From the Indie:
Colonel Manchur and his men had achieved widespread fame after he marched them, unarmed, up the hill to confront the Russians and their special forces this month.
He said: “We have not had any intimidation for a few days now, but we know what happened at Sevastopol. The problem is that the Russians have lost control of the Samoobrona; when you give people like these guns, there is going to be trouble. They are a problem for us now, they will be a problem for the Russians in the future.”on some of my own projects moving forward, including playing more events around the world, which I am really enjoying. I will always be in Andy’s corner and wish him nothing but great success as he too goes into a new phase of his career.”
Having not played tennis for 14 years because of back trouble following his retirement, 54-year-old Lendl [sic, surely Manchur?] has been making an increasing number of appearances on the seniors tour and at exhibition events.
He has recently conducted coaching clinics in the Canary Islands and has also opened new courts in South Carolina at his own junior tennis academy.
Each army has something it’s really good at. When the British had an army it excelled at pig-sticking; the Spanish, on the other hand, were pigs stuck; the Finns love dancing; and the Ukrainians have applied their ballistics expertise to developing the perfect lob.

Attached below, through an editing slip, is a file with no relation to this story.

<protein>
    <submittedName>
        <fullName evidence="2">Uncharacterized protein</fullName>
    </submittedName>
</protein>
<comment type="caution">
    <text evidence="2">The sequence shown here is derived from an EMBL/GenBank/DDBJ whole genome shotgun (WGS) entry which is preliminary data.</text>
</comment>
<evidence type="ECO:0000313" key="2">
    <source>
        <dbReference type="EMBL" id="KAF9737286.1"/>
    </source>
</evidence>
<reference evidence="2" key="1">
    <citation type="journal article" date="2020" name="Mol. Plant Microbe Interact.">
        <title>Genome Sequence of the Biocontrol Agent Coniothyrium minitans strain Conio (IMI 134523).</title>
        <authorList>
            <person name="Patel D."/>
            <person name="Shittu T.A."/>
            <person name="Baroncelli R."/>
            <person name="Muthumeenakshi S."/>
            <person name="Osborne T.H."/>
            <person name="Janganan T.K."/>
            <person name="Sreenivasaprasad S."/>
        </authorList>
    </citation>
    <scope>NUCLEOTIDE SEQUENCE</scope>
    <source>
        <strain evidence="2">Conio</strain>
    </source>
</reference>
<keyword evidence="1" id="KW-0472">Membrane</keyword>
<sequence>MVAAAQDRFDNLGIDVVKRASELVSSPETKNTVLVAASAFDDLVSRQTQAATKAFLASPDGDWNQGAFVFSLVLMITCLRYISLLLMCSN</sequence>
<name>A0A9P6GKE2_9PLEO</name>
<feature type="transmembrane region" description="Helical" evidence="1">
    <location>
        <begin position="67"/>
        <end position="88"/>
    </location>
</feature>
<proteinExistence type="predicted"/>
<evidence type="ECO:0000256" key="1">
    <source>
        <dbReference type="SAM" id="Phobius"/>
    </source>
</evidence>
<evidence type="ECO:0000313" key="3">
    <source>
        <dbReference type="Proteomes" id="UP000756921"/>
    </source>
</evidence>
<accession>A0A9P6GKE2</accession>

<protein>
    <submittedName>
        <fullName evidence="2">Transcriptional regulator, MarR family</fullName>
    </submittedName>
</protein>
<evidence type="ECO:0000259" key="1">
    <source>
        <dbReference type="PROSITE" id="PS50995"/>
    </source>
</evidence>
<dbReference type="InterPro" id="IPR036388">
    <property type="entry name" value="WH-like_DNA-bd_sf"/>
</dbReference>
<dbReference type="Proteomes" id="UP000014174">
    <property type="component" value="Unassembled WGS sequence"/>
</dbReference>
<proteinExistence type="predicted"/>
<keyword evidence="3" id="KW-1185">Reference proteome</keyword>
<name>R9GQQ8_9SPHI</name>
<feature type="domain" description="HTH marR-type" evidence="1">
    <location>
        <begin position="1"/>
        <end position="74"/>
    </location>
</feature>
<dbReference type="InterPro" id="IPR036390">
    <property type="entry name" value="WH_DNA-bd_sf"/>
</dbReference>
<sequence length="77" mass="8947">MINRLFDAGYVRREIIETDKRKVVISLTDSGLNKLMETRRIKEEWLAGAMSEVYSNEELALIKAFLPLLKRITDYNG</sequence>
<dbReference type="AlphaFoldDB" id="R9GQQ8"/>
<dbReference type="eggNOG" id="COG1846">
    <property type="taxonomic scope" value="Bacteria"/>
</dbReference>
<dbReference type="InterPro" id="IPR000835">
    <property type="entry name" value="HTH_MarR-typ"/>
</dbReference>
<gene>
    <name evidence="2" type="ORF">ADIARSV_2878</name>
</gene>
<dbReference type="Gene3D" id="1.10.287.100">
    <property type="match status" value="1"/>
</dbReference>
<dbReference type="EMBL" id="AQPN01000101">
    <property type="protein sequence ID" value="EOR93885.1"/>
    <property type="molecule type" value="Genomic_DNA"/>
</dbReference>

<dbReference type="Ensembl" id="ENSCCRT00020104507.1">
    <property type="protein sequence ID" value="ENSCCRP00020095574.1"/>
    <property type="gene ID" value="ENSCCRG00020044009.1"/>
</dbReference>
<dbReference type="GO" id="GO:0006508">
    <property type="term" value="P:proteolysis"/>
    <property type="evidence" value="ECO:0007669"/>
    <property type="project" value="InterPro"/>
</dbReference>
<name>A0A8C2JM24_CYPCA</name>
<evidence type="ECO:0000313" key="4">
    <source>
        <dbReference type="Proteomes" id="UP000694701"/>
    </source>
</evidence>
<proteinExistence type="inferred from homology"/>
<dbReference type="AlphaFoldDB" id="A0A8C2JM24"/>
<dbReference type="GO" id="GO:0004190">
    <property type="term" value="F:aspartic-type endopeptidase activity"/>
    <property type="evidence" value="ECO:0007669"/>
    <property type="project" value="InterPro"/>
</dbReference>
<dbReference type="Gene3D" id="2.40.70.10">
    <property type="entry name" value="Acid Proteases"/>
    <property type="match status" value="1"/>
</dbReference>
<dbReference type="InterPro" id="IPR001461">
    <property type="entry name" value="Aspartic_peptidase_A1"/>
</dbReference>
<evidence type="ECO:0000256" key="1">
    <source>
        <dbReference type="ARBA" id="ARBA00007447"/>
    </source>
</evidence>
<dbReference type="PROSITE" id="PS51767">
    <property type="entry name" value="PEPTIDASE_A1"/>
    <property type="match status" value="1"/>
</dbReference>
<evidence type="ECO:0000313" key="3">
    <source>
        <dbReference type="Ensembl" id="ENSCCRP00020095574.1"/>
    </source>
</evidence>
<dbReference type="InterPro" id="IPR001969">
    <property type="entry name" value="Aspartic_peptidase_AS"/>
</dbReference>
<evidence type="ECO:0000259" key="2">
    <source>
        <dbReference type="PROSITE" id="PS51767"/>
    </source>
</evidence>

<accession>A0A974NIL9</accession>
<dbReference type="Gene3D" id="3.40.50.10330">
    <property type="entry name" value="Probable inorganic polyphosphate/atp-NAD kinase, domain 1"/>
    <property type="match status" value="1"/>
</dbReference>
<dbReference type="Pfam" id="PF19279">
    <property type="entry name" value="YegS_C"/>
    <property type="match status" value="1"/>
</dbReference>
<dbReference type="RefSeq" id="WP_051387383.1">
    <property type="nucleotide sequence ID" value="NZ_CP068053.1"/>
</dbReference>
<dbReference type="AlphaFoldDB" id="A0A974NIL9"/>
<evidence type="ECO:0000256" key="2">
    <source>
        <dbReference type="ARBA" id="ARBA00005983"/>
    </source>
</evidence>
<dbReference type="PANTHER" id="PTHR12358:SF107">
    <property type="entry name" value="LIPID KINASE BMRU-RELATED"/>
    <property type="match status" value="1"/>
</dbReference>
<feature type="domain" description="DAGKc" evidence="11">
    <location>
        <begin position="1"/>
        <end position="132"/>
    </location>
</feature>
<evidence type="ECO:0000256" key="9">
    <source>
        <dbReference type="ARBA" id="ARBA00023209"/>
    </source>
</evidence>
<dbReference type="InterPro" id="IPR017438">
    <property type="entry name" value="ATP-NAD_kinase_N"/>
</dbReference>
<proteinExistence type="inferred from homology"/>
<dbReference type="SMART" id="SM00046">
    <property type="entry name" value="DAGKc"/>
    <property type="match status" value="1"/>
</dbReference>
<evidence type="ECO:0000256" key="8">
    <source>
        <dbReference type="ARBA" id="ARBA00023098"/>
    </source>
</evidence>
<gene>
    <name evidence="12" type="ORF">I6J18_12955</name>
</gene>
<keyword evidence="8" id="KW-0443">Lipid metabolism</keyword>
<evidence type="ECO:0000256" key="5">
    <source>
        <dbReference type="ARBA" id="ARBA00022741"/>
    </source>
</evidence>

- “2012 possible predictions”
Three Anno Domino 2010 hints for survivalists in the Pyrenees.
- Birthrates in the unknown world
In an article on the Madrid bombings Michael Carlin (via HispaLibertas) proclaims the doom of a Spain trapped in fear and
- Effect of rainfall on wood ants and Ukrainians
Wood ants descending rapidly en masse from a Quercus ilex on Montseny at the onset of a sharp shower: Having spent several
- Beware the European brick
Mad Andy has a good old laugh at The Guardian for writing that The home secretary, David Blunkett, warned today that police
Forum 2004 is an event that Barcelona City Council hopes will turn into a re-run of the 92 Olympics in terms